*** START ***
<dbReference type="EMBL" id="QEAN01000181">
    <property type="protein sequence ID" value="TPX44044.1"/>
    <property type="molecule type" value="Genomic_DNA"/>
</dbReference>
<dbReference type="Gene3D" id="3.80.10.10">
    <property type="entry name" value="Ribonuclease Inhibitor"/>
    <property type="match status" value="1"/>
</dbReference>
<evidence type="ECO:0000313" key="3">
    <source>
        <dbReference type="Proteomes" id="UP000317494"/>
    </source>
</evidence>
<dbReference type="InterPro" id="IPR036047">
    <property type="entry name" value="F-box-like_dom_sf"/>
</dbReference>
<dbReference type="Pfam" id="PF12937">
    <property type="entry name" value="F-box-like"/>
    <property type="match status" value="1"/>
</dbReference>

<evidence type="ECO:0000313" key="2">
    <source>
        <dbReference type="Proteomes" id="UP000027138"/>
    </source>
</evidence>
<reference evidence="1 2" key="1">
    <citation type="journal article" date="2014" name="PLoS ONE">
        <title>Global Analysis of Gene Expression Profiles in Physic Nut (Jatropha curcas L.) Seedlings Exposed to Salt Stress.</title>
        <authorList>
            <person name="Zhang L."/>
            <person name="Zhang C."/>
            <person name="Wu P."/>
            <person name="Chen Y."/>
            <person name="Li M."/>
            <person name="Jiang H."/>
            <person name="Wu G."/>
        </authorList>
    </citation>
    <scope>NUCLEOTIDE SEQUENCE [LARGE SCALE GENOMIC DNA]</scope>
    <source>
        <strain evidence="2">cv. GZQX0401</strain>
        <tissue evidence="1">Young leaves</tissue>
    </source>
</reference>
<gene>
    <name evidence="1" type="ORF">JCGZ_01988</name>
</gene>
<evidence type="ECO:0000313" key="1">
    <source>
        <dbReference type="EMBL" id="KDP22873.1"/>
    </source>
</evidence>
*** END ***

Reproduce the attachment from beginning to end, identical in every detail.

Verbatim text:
<dbReference type="EMBL" id="QEAN01000181">
    <property type="protein sequence ID" value="TPX44044.1"/>
    <property type="molecule type" value="Genomic_DNA"/>
</dbReference>
<dbReference type="Gene3D" id="3.80.10.10">
    <property type="entry name" value="Ribonuclease Inhibitor"/>
    <property type="match status" value="1"/>
</dbReference>
<evidence type="ECO:0000313" key="3">
    <source>
        <dbReference type="Proteomes" id="UP000317494"/>
    </source>
</evidence>
<dbReference type="InterPro" id="IPR036047">
    <property type="entry name" value="F-box-like_dom_sf"/>
</dbReference>
<dbReference type="Pfam" id="PF12937">
    <property type="entry name" value="F-box-like"/>
    <property type="match status" value="1"/>
</dbReference>

<evidence type="ECO:0000313" key="2">
    <source>
        <dbReference type="Proteomes" id="UP000027138"/>
    </source>
</evidence>
<reference evidence="1 2" key="1">
    <citation type="journal article" date="2014" name="PLoS ONE">
        <title>Global Analysis of Gene Expression Profiles in Physic Nut (Jatropha curcas L.) Seedlings Exposed to Salt Stress.</title>
        <authorList>
            <person name="Zhang L."/>
            <person name="Zhang C."/>
            <person name="Wu P."/>
            <person name="Chen Y."/>
            <person name="Li M."/>
            <person name="Jiang H."/>
            <person name="Wu G."/>
        </authorList>
    </citation>
    <scope>NUCLEOTIDE SEQUENCE [LARGE SCALE GENOMIC DNA]</scope>
    <source>
        <strain evidence="2">cv. GZQX0401</strain>
        <tissue evidence="1">Young leaves</tissue>
    </source>
</reference>
<gene>
    <name evidence="1" type="ORF">JCGZ_01988</name>
</gene>
<evidence type="ECO:0000313" key="1">
    <source>
        <dbReference type="EMBL" id="KDP22873.1"/>
    </source>
</evidence>